Open Source Campaigning is what Robert Sharp calls the drive to offer asylum to Iraqi employees. On comment is free today I have an article on this issue and how it came together, pointing out that this collaborative and decentralised way of pushing issues may be a sign of the future.
It may not register widely as a momentous day but sometimes the significance of an event is not immediately obvious. On October 9, a meeting room has been booked at the House of Commons to raise awareness of the campaign to grant asylum to Iraqi employees of British armed forces. There are two reasons why this is an important day.
The campaign advocates that our government has a moral obligation to provide asylum to those who have helped British forces negotiate their way through the country. It does not negate the need to find the most humane path of action in the country; neither does it absolve the American or British governments of their lies and incompetence in this whole sorry episode.
But it saves lives and gives some Iraqis the opportunity of a better life here while we try and rebuild after the American military has done its best to “shock and awe” Iraq into submission. In itself, it is a worthwhile goal and should be supported on that basis, whatever your view on the war.
The cross-party event is being supported by Amnesty International, the Refugee Council and Human Rights Watch. The main speaker will be a British soldier who hired a number of Iraqis and is in contact with many of them now, including many who have fled Iraq ahead of death threats. A recent report in the Times detailed how death squads were particularly targeting these employees and their families. The situation is urgent and yet our government continues to drag its feet.
The problem is that Labour MPs have so far been surprisingly reluctant to support this campaign. If you haven’t already gotten involved in this campaign, please do! Letters make an impact. You can:
â€¢ Look up your MP;
â€¢ Write to them (here’s a draft letter);
â€¢ Tell us about about your MP’s response.
With enough pressure, we can hopefully force the government to make a decision sooner rather than later. Put it this way, the death squads aren’t waiting for ministerial reviews to finish.
The event on October 9 is significant for another reason: it will be the first time a campaign by British bloggers has grown out of this nascent medium into something wider. And its decentralised and collaborative nature is worth noting because it provides a glimpse of the future.
The plight of Iraqi employees was first discussed on Jamie’s blog. That inspired Dan Hardie to pick up the ball and run with it. He emailed more established bloggers to spread the word and the noise making kicked off.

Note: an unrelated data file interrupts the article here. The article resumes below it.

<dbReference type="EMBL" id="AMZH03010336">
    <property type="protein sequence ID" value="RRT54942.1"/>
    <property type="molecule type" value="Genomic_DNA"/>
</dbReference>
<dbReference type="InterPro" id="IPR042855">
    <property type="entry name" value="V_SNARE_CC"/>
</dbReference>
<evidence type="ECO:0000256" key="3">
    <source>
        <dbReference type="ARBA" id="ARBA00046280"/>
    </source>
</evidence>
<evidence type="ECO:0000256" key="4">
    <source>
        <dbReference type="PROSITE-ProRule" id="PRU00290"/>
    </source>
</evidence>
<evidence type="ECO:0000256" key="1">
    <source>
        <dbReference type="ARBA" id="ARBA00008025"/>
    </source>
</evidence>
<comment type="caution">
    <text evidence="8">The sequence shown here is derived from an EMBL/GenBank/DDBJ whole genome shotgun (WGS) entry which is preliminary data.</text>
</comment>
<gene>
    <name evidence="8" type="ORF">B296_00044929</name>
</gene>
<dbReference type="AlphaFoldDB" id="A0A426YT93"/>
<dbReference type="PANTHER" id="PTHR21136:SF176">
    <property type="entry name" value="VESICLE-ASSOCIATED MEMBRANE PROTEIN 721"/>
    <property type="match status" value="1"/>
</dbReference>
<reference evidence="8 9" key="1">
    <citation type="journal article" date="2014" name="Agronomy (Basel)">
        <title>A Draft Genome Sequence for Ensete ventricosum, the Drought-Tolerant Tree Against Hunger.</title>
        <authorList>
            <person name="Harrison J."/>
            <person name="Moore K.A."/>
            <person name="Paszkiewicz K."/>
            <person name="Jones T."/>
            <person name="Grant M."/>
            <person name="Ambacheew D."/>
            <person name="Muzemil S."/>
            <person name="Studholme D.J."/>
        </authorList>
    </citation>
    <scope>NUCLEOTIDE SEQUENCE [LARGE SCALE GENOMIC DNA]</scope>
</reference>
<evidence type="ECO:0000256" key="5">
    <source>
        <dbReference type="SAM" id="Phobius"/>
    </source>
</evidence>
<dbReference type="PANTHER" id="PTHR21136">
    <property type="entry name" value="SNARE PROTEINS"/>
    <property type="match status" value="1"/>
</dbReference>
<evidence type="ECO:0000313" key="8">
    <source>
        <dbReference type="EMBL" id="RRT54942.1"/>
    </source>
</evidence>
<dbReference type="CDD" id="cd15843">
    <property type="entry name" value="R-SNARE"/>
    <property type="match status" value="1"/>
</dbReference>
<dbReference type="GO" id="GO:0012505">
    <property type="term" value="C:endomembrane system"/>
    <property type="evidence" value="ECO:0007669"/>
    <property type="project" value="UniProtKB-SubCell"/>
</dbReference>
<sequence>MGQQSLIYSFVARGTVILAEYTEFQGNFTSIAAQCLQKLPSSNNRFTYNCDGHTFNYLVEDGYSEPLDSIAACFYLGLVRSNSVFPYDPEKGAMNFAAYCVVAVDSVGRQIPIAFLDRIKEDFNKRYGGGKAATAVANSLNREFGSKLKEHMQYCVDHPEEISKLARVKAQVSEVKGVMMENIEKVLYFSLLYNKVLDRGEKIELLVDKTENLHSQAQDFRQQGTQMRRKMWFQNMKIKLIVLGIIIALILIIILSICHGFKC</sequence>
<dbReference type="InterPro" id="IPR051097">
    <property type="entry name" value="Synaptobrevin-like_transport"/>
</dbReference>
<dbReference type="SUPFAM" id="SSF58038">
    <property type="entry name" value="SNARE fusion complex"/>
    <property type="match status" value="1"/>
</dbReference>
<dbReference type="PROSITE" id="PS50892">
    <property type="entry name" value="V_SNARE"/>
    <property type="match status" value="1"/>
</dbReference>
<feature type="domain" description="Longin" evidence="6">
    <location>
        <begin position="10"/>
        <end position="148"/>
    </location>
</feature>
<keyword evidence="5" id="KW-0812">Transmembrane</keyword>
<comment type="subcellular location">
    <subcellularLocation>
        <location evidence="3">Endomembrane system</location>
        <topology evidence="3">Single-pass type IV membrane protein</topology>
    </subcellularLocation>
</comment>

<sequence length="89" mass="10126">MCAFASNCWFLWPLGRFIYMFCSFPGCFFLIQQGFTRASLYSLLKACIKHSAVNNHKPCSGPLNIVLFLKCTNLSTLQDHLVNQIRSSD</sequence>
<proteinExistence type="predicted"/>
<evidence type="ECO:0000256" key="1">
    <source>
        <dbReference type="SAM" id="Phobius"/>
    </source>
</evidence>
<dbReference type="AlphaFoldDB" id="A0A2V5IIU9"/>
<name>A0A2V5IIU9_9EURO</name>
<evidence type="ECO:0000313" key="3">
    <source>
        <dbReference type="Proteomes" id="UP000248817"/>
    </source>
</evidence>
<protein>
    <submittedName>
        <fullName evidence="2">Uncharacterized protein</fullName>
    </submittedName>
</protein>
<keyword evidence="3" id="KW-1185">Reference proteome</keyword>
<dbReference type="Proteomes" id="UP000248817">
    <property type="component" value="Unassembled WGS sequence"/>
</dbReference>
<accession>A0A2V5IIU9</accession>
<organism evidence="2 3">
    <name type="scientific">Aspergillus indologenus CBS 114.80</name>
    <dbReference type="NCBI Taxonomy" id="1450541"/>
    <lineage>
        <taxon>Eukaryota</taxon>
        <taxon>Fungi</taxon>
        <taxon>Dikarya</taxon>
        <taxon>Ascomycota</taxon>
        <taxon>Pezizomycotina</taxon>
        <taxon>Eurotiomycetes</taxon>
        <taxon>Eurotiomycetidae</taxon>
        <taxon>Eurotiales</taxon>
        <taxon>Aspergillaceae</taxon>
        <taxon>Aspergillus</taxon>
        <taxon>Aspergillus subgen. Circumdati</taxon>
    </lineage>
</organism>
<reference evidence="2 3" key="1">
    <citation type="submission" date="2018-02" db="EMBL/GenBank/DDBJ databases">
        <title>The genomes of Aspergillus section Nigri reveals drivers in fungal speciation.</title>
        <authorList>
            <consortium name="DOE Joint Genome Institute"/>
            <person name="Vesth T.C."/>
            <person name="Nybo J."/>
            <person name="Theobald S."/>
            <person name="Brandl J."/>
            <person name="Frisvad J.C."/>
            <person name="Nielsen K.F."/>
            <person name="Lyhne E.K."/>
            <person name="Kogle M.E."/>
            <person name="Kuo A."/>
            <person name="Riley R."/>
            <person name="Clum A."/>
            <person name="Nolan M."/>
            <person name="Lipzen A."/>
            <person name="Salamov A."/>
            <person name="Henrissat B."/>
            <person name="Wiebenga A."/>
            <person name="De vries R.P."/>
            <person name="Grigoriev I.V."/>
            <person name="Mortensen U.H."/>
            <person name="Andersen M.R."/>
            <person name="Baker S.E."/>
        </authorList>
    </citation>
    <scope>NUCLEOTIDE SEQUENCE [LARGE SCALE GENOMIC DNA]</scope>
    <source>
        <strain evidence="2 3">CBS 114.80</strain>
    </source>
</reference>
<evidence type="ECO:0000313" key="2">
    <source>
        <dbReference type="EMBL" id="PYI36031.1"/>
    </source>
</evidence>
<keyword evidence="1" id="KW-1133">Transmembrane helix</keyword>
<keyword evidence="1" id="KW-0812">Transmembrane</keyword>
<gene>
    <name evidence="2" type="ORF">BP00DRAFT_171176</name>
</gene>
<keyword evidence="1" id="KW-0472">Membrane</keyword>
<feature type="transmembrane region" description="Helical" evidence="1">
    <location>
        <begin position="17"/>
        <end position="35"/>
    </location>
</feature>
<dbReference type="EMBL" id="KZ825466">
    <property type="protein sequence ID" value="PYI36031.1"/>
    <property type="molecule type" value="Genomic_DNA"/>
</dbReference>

In addition to those who blogged about it, Justin started collating MP’s responses, Tim made a campaign video, Davide started the e-petition, Unity made banners, a Facebook group was started by someone else, and so on.
Two weeks after all this started, the story went front-page on the Times and coverage of the Iraqi employees’ plight followed in other media. The government was forced to notice. We may not have decisively influenced all this, but even Guido was forced to admit we had an impact.
On impromptu email lists, bloggers have exchanged ideas, shared information and discussed ways to move forward. While it needed someone like Dan Hardie to tirelessly promote the campaign, this collaborative model for running campaigns, essentially driven by concerned citizen bloggers rather than centralised organisations, is likely to have far-reaching impact on the future of politics.
I’ll give you another example. On Thursday evening Justin informed a group of us that two blogs, by Tim Ireland and Craig Murray, had been shut down by an ISP due to complaints from Schillings on behalf of the Uzbek businessman Alisher Usmanov. That also inadvertently brought down others such as Bob Piper and Boris Johnson because they are on the same server.
Within two days over 200 bloggers have written on the controversy and the news reached Channel 4, Media Guardian, the Times, Slate and Sunday Herald. Once again, blog buttons, cartoons and Facebook groups etc have been launched.
Some news journalists may be tempted to compare such campaigns to a baying mob, and they would be highly irresponsible for doing so. Both campaigns, though initially launched by those on the left, attracted support from a broad range of political opinion because they have been worth supporting. Bloggers, like most people, are broadly a responsible and sensible bunch.
Both campaigns illustrate how technology has enabled collaboration and the pooling of brainpower to an extent previously impossible. The event on October 9 may be small but it will be a significant indicator of things to come. Oh and don’t forget to tell your MP. Now we need them on side.
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